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Saturday, November 28, 2015

Eight Things That Spouses of Only Children Need to Know


Photo by Wicker Paradise
Hubby and I are coming up on our sixteenth anniversary, and I’ve been thinking a lot lately about how we’ve changed and grown since slipping the rings on each others' fingers and thinking “now God is in his Heaven and all is right with the world”.
You know, before we had our first knock-down-drag-out.
I mean disagreement.
One of the big differences between us that caused issues very early on—perhaps even on our wedding day, looking back at some particularly egregious events… um… never mind—stems from the fact that while my husband is the oldest of five children, I grew up without near-age siblings.
That disparity has enormous implications for a relationship. Like, if a wildebeest married a parrot. Or a silverback gorilla mated up with an angelfish. Or a Venus flytrap tried to set up housekeeping with a ladybug.
There are eight things my husband has learned over the years about being married to an only child.
1. Only children don’t know how to divvy up stuff or allocate space and resources. And we don’t care that we don’t know. Closet space. Blankets. The Bathroom. What is this “sharing” of which you speak?
When we returned from our honeymoon my dearest darling asked, “Which dresser drawers do you want?” I blinked hard, then replied, “What do you mean, ‘which’?”
This continues to be an ongoing source of contention. I don’t want to wait for someone else to spit in the sink before I can finish brushing my own teeth. Just, ew.
2. On the flip side, because we only children experienced no peer-threats to our survival while growing up, we are typically not greedy or grabby. We will take a serving of food which meets our present meal-time need and then pass it along. Until we discover that you, Spouse with Siblings, make a practice of grabbing the best food first and shoveling onto your plate not an amount which leaves an equal portion to each remaining person at the table, but the amount which you think you might like to eat in total over the next week. Then we hate you.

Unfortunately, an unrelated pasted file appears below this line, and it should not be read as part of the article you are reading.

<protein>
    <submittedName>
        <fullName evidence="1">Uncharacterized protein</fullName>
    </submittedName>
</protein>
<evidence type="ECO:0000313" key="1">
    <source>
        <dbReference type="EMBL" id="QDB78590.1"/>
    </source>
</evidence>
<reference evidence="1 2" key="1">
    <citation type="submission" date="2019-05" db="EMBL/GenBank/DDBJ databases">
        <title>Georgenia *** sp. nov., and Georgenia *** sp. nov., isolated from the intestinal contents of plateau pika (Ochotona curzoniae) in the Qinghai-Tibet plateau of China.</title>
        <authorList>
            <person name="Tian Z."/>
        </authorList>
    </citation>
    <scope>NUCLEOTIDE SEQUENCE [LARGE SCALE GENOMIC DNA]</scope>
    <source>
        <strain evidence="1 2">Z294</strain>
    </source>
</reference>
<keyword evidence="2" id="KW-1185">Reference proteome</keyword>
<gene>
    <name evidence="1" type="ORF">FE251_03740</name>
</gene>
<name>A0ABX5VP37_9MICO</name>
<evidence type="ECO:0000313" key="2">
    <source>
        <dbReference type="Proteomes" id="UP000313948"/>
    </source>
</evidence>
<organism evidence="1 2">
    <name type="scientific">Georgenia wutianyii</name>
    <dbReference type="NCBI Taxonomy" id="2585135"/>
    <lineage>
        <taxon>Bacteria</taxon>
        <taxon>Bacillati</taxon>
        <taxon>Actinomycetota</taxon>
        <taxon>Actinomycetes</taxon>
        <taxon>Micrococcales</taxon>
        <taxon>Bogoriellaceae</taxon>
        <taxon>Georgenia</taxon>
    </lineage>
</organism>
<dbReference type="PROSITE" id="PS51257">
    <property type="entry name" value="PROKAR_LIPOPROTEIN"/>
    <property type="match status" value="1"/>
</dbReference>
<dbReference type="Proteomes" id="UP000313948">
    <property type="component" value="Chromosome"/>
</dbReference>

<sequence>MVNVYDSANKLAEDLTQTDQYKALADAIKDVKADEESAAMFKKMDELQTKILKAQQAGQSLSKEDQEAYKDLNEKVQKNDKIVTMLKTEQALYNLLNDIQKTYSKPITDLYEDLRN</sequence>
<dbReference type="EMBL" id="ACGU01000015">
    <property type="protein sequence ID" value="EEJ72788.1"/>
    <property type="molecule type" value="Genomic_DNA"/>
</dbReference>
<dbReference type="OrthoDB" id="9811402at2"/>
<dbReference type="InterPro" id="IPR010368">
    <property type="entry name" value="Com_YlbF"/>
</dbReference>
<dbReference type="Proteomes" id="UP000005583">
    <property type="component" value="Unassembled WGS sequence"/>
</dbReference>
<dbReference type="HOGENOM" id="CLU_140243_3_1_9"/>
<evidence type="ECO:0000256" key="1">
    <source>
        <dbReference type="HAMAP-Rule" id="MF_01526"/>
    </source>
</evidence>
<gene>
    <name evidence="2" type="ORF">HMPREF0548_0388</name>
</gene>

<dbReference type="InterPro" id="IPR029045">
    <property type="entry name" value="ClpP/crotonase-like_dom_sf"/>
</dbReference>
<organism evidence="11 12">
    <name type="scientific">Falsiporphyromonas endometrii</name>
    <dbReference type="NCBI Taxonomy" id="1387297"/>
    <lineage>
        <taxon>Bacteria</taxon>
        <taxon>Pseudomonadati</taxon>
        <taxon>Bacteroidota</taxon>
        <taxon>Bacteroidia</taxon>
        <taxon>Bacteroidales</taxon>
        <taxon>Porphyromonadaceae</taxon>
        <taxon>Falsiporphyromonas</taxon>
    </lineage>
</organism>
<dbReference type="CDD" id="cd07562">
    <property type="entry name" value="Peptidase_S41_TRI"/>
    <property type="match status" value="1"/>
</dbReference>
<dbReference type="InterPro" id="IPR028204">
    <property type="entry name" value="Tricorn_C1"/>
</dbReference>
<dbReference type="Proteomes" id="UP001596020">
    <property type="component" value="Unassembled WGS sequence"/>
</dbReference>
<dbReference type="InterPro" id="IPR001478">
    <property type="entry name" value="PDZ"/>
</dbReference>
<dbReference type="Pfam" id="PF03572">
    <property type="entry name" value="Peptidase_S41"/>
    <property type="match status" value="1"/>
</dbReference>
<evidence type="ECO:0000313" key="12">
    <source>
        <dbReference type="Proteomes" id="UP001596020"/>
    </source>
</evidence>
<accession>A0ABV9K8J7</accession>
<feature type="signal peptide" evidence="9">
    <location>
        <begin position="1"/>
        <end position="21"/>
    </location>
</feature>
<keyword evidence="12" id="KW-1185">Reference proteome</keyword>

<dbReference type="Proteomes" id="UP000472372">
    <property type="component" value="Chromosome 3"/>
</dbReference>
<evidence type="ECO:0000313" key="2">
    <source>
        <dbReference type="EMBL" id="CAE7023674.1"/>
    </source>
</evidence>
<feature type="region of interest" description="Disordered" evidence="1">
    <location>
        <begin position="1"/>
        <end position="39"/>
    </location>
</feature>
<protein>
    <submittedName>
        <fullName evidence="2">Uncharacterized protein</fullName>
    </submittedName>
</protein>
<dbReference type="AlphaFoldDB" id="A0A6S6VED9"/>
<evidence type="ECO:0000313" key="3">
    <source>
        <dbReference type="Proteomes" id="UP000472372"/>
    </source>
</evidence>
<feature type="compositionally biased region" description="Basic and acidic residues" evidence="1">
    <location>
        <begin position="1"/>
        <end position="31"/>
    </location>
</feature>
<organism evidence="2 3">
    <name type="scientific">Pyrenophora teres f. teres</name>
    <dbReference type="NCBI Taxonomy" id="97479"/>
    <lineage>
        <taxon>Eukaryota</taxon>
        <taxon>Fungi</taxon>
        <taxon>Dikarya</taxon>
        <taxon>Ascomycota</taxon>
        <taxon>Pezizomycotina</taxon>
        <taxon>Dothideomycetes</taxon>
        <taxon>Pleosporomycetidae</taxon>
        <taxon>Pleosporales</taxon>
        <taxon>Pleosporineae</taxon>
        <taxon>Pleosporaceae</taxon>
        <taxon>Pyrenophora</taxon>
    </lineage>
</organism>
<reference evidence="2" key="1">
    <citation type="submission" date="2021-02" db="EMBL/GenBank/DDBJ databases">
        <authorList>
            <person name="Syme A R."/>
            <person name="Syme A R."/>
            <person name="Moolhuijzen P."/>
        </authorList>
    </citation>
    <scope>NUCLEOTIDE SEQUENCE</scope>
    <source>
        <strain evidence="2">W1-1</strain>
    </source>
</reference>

3. Only children like quiet. Really a lot. So stop talking to us while we’re reading. Or thinking. Or thinking about reading.
4. Only children like complete control over our environments. If I wanted music to be playing, I would put it on. Should I need more light, I would switch on a lamp. Were I cold, or hot, I would adjust the thermostat accordingly. Why would you alter these things without consulting me first? And people say only children are self-centered. Geez.
5. Only children don’t enjoy conflict and we don’t start out a marriage knowing how to argue well/effectively. We are excellent researchers, however, given our preference for lots of time in solitude and quiet, and we can and will learn to fight. We will then decimate you and your logic and your inner psychological landscape with the studied force of our malevolence if you insist upon forcing conflict upon us. But we will never consider verbal battle a hobby, pastime, or recreational activity the way you do.
6. Only children lack manipulation skills. We were told what to do by our parents and we did it. If something didn’t get done, they knew who blew the job off. If we broke something, our mothers and fathers needed no investigative skills to determine the culprit. We never learned duplicity or subterfuge or obfuscation. We are truly hobbled in terms of getting our way and getting things done and making our way through the world.